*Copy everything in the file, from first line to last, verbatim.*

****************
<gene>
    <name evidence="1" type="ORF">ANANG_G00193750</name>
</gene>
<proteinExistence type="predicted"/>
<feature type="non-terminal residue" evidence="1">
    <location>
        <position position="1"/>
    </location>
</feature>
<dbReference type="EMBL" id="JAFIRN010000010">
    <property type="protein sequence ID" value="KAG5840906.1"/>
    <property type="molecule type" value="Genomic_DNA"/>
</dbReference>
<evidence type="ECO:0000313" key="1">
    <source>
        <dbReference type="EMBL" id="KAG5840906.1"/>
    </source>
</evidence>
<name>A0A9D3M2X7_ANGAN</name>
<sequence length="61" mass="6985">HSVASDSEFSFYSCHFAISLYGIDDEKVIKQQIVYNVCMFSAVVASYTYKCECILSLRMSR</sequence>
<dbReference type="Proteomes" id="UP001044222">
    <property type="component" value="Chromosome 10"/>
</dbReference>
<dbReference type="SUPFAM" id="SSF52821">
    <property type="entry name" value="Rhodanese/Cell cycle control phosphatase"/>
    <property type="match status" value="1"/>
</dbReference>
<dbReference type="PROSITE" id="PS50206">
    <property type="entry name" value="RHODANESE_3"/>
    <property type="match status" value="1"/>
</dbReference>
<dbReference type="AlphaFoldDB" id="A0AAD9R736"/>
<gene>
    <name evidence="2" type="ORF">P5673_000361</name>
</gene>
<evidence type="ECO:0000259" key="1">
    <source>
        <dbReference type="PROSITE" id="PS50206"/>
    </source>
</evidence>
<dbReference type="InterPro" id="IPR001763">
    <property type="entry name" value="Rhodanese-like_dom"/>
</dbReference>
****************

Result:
<gene>
    <name evidence="1" type="ORF">ANANG_G00193750</name>
</gene>
<proteinExistence type="predicted"/>
<feature type="non-terminal residue" evidence="1">
    <location>
        <position position="1"/>
    </location>
</feature>
<dbReference type="EMBL" id="JAFIRN010000010">
    <property type="protein sequence ID" value="KAG5840906.1"/>
    <property type="molecule type" value="Genomic_DNA"/>
</dbReference>
<evidence type="ECO:0000313" key="1">
    <source>
        <dbReference type="EMBL" id="KAG5840906.1"/>
    </source>
</evidence>
<name>A0A9D3M2X7_ANGAN</name>
<sequence length="61" mass="6985">HSVASDSEFSFYSCHFAISLYGIDDEKVIKQQIVYNVCMFSAVVASYTYKCECILSLRMSR</sequence>
<dbReference type="Proteomes" id="UP001044222">
    <property type="component" value="Chromosome 10"/>
</dbReference>
<dbReference type="SUPFAM" id="SSF52821">
    <property type="entry name" value="Rhodanese/Cell cycle control phosphatase"/>
    <property type="match status" value="1"/>
</dbReference>
<dbReference type="PROSITE" id="PS50206">
    <property type="entry name" value="RHODANESE_3"/>
    <property type="match status" value="1"/>
</dbReference>
<dbReference type="AlphaFoldDB" id="A0AAD9R736"/>
<gene>
    <name evidence="2" type="ORF">P5673_000361</name>
</gene>
<evidence type="ECO:0000259" key="1">
    <source>
        <dbReference type="PROSITE" id="PS50206"/>
    </source>
</evidence>
<dbReference type="InterPro" id="IPR001763">
    <property type="entry name" value="Rhodanese-like_dom"/>
</dbReference>